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Thoughts, comments, news, and reflections about healthcare IT from Microsoft's worldwide health senior director Bill Crounse, MD, on how information technology can improve healthcare delivery and services around the world.

Advances in devices and clinical mobility, why Windows matters

Advances in devices and clinical mobility, why Windows matters

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In my role at Microsoft, I spend a lot of time in meetings with very senior healthcare executives and clinical leaders from all over the world. I frequently get asked, "What is the perfect computing device for doctors, nurses and others working in healthcare?” Of course there is no such thing as the “perfect” device. Any device will have pros and cons. Furthermore, the best device for any clinician really depends on how and where it’s going to be used. You’ll find lots of HealthBlog posts I’ve done over the years on this particular topic. Today, I want to draw your attention to two noteworthy articles that highlight why many clinicians and IT leaders are becoming such big fans of the new generation of tablet computers running Windows.

imageFirst, I draw your attention to a blog post from my colleague, Gareth Hall. Like me, Gareth has spent his life around healthcare. Prior to coming to Microsoft, Gareth was an IT leader with the NHS in the UK. He is therefore well accustomed to hearing the often genuine concerns of cranky physicians about the devices and software they use in clinical practice. In his blog post, he cites three “customer favorites” about tablet devices running Windows 8.1—the ability to run two (or more) apps side by side; the ability to run classic Windows applications (like your enterprise EMR); and the well recognized security and management capabilities of the Windows platform in enterprise healthcare settings. Learn more here.

Any one of these attributes would be enough to please many users. Taken together they make strong case. And Gareth doesn’t even touch on some of the other things I’m hearing from my physician colleagues, not the least of which is choice. Today, there are literally dozens of beautiful, well engineered, user-friendly devices from a wide variety of manufacturers in all screen sizes and shapes, that will delight both clinical end-users and IT professionals who are charged with keeping patient information safe and secure in our hospitals and clinics.

imageOK, but how does this translate to what is going on in the real world of healthcare? For that perspective, I call your attention to an article just released in Information Week. It looks at the experience of a large pediatric group practice in the Pacific Northwest. There, doctors are using Microsoft’s own Surface tablet devices along with an app designed by their enterprise EMR vendor, Greenway, to provide care for their patients from the moment they come into the world. Using Greenway’s PrimeMobile app on Windows Surface devices, early surveys suggest the doctors are saving about one minute on data entry tasks during a typical 10 minute patient encounter.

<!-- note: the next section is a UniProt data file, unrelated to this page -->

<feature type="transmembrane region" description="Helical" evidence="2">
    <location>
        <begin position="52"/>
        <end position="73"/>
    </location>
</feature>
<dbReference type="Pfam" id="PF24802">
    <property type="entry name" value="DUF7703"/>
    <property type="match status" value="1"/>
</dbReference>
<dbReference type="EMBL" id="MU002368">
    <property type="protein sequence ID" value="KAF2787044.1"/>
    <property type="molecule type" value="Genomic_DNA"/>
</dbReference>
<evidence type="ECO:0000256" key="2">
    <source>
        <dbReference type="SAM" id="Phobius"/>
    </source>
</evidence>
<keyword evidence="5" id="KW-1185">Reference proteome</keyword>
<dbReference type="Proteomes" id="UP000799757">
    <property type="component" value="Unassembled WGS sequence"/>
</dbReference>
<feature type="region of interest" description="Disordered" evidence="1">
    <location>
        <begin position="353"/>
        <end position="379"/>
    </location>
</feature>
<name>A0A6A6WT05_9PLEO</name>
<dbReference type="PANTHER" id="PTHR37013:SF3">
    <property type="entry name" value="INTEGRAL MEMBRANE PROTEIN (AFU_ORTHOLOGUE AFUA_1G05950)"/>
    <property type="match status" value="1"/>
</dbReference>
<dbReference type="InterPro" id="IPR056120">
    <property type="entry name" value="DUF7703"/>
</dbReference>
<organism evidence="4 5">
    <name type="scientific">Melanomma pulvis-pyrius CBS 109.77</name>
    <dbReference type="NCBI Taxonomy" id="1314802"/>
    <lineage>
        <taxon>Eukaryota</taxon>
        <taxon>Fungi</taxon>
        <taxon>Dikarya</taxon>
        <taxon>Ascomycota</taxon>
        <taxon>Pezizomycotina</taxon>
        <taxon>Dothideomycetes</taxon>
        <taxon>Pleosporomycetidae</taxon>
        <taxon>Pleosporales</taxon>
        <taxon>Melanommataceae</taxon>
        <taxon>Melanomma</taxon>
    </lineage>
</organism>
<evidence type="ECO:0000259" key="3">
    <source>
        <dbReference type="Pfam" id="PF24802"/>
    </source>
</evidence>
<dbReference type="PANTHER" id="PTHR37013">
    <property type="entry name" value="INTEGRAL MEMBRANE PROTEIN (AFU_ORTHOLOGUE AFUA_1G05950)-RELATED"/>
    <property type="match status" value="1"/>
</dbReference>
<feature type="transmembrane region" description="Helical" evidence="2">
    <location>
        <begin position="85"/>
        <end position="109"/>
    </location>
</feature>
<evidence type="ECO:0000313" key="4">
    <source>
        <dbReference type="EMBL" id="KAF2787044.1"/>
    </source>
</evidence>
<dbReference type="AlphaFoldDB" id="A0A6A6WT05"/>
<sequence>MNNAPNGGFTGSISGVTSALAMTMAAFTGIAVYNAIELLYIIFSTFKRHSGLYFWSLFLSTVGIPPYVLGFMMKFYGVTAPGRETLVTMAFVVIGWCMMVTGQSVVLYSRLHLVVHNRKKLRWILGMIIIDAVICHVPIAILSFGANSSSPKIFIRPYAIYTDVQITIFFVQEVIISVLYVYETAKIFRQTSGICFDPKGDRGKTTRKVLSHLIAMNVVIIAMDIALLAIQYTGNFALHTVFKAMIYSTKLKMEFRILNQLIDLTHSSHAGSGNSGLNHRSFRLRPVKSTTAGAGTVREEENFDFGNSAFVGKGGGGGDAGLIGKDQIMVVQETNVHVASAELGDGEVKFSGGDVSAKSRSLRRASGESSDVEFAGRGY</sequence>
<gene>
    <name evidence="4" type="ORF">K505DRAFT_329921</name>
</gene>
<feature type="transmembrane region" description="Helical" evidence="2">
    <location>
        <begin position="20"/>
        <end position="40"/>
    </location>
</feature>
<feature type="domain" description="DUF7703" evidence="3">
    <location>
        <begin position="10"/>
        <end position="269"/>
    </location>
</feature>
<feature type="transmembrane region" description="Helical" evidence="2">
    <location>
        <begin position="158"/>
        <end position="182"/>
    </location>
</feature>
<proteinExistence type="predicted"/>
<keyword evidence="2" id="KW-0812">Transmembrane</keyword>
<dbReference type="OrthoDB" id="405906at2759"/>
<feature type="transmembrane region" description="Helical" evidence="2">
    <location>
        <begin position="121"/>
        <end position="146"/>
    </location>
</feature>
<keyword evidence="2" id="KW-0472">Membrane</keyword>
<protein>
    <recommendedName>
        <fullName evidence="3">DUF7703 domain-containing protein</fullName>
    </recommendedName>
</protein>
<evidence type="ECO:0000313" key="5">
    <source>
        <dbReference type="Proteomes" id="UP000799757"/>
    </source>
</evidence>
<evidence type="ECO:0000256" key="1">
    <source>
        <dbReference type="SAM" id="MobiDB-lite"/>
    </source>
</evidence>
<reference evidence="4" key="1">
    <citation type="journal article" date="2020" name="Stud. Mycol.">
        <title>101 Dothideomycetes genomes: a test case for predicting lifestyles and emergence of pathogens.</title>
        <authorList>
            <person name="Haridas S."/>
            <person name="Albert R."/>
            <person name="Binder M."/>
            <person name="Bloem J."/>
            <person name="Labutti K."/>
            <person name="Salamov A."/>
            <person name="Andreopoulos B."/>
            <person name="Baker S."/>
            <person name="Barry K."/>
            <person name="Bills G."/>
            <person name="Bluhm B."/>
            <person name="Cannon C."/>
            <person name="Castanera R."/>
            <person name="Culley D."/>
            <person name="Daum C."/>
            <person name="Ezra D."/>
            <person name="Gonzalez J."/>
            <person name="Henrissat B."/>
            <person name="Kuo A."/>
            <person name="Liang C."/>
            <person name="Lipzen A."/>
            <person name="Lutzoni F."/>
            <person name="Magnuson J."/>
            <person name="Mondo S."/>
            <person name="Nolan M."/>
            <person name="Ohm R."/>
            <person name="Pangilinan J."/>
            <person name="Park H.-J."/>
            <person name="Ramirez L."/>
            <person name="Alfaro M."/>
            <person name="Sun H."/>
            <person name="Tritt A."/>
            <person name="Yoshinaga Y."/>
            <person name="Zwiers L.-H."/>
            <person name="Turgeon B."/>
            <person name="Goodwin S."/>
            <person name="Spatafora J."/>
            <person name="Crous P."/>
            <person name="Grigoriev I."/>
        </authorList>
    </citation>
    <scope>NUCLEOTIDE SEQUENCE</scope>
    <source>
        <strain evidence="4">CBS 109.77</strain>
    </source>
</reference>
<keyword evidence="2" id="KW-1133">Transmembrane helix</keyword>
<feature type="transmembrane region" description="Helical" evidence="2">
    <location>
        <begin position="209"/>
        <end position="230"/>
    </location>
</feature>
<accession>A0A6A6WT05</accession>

This isn’t the first time I’ve heard doctors say they are saving time by using a great app on a Windows tablet computer. In fact, one of the most common things I hear from doctors is that they are saving enough time to see one or two more patients a day, AND they are going home at the end of the day without taking work home with them. Any doctor will tell you that is a big deal.

As more EMR apps, clinical reference materials, and other tools become available on Windows tablet devices, I fully expect more and more clinicians will find great devices for what they need to do. If you are shopping for a new computer, be sure to check out the tablets now available from Dell, Panasonic, Lenovo, Acer, Asus, Fujitsu, HP, Surface, Nokia, and others running Windows. You’ll be glad you did.

Bill Crounse, MD         Senior Director, Worldwide Health             Microsoft

  • I'd have to argue something else - the EHR has to drive the mobility and not the device. I've spent 10+ years in a major US hospital doing mobility/end user devices and the major obstacle was the EHR. Sure, I could use a Surface or any other device to connect to the EMR, but the experience wasn't made easier for the caregiver. An end-user device should make your life easier and allow you to spend more time with the patient, not spending your time futzing around with data entry and having to navigate a bad experience.

    I'd be more than happy to give you some feedback from what I saw in my years of supplying physicians with tools that were supposed to make their lives easier if you have contact info available...

  • Nick,

    Thanks for writing. You won't find an argument from me. If you looked, you would find that another frequent theme here on HealthBlog is the need for better, faster, more user-friendly, less expensive, EMR/HIS solutions. As software moves to the cloud and becomes a service, and as devices continue to mature with better user interfaces, data input options and connectivity, we will finally arrive at solutions that truly satisfy clinical end users who today are often frustrated with the technologies they are being asked to use.

    Bill Crounse, MD.

  • Let us caregivers know when we can use our preferred form of a web service to read prescription pharmacy data these cockroaches refuse to provide access to.

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